French manufacturer Sulky builds drills and tillage kit as well as fertiliser spreaders. Imported into the UK by Cambridgeshire firm RECO, the X44 was introduced in 2007 and heads Sulky’s range of spreaders.
Hopper: 2,400-litres (with extensions 4,000-litres)
Contact:01480 455 155, www.reco.co.uk
CV field test: 8.6%, CV after adjustment: Correction failed
After setting the spreader according to the table, the Sulky spreader achieved a CV of 8.6% in the field test, which is good.
However, the spread pattern wasn’t completely symmetrical. Sulky uses a curved third vane on the right-hand disc for border spreading.
When application rates are below 200kg/ha this doesn’t affect the spreading pattern, but at higher rates this vane catches some of the granules destined for the longer vane and spreads them closer to the spreader.
This means land adjacent to the spreader receives too much fertiliser and land further towards the spreading width edge doesn’t get enough. When we tried to improve the spreading pattern, we failed.
Y: 0.9%, CT: 22.2%
When in border spreading mode, the disc rpm is reduced by 10% to 480rpm. The discharge outlet electronically shifts several centimetres to the right, so that the border spreading vane takes over the flow of fertiliser from the longer primary vane.
Only 0.9% of the fertiliser spread ends up beyond the boundary (the best on test) and the spreading pattern from field to boundary (or CT) is below 25%, which is ideal.
The Sulky display lacks a colour screen or touchscreen functionality. However, the menu structure is clear and straightforward to use.
There is an SD card for data storage and transfer.
Set-up is simple – find the name of the fertiliser in the supplied spreading table or on the internet and put the calibration figure into the computer.
The application rate and the flow position is then configured taking into account the working width.
Everything is done electrically, and the operator doesn’t have to adjust any levers. Calibration can be done on the move by pushing a clearly marked button on the console.
Sulky is the only manufacturer that routinely supplies four trays and a granulometer (a box that separates granules into different compartments indicating spreading characteristics).
When it comes to adjustment, the manual says to put four trays to the right of the spreader.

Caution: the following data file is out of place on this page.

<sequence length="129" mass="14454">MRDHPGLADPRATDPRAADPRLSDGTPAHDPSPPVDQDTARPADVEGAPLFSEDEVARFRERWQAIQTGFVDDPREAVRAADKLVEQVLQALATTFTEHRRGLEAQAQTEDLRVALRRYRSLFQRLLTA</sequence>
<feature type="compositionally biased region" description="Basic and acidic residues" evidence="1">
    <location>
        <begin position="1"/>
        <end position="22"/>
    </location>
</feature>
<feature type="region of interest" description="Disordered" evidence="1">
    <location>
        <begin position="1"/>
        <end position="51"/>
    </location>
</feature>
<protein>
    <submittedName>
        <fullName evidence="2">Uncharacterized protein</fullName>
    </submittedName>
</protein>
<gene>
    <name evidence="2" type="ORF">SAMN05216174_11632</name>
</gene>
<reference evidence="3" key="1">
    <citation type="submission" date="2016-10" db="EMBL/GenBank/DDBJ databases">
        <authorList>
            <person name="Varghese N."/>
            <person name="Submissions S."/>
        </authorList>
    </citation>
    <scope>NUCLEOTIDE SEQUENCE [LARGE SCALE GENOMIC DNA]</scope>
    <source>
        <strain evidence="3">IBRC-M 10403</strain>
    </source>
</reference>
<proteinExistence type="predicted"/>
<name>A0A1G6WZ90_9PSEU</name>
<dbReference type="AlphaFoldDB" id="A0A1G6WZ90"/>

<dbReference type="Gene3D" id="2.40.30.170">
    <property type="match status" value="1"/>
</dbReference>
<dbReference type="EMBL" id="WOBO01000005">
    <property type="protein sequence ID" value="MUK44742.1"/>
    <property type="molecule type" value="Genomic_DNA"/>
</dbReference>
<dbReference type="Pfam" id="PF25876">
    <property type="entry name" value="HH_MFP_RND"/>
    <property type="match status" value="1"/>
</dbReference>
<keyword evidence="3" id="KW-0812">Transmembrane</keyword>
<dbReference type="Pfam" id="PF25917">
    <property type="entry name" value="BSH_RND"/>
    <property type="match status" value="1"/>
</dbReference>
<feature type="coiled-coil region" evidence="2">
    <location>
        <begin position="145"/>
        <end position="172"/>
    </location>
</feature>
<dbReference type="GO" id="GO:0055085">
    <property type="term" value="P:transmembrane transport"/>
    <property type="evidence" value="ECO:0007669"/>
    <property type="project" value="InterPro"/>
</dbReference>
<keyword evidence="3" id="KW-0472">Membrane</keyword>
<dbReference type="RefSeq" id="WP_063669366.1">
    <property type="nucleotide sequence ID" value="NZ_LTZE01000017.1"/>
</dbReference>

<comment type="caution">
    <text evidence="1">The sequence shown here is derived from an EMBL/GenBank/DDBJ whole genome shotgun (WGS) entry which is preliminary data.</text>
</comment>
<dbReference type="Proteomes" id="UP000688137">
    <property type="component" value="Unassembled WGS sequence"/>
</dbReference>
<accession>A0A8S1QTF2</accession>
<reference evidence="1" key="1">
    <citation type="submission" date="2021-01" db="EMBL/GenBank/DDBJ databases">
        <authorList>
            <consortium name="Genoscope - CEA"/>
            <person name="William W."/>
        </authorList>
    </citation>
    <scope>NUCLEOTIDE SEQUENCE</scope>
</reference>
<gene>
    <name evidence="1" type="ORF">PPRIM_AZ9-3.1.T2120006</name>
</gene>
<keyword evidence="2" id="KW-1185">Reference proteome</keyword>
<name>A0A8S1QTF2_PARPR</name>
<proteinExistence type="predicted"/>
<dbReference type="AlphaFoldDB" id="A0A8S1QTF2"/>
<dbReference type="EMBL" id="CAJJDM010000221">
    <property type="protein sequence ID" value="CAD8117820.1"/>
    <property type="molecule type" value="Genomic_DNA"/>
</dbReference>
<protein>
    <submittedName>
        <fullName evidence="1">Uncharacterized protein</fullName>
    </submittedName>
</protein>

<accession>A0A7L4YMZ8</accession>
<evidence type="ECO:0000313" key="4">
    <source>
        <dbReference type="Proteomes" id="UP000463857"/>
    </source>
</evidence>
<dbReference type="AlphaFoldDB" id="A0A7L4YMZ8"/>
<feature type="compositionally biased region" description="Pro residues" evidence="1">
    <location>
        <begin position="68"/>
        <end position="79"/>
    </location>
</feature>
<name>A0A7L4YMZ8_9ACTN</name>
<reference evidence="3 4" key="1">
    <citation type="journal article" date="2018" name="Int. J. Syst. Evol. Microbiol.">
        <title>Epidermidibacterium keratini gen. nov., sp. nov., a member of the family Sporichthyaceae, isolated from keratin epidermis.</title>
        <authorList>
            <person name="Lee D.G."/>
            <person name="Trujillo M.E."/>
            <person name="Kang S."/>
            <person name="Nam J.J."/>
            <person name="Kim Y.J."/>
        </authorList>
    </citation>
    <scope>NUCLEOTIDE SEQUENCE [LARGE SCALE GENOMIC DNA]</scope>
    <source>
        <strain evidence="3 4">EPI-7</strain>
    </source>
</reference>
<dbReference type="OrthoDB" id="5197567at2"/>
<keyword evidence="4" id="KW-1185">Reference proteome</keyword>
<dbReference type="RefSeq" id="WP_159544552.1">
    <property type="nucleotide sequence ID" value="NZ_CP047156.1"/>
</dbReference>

However, once the spreader has passed over the trays, the Sulky system requires some complicated calculations to determine the spreader settings.
This tray test also only takes into account the right-hand side of the spreader, which is also home to the border spreading vane.
After adjusting the settings on the spreader, the CV actually deteriorated from 8.6% to 14.3%.
Why was that? Because some of the fertiliser gets diverted to the border vane the spread pattern is not symmetric. And although we repeated the process several times, we couldn’t correct the setting, leaving us to reset the original settings.
After the official tray test, the test teams decided to reposition the trays to the left of the spreader. The CV turned out to be slightly better, at 8.4%.
From this, we concluded that the instruction booklet was, in fact, wrong. Sulky has now changed this and recommends that operators use a left-hand side tray test instead.
Because of this, Sulky scored 2.5 in this part of the test – if we had used the correct method, the spreader would have scored 3.5.
The X12-44 follows standard design practice, with the weigh cell located between the linkage and the spreader itself, not integrated into a separate frame.
One further weigh cell is positioned in the middle of the machine. Unfortunately, mud can accumulate in the system.
Electric motors are connected to a spindle, so if they break the operator can adjust the machine manually.
The rear bumper doubles as a ladder and lighting is nicely integrated. Paintwork is good and welding is high quality.
A nice feature is that the agitator stops when the hopper opening is closed, so fertiliser granules don’t get ground unnecessarily.
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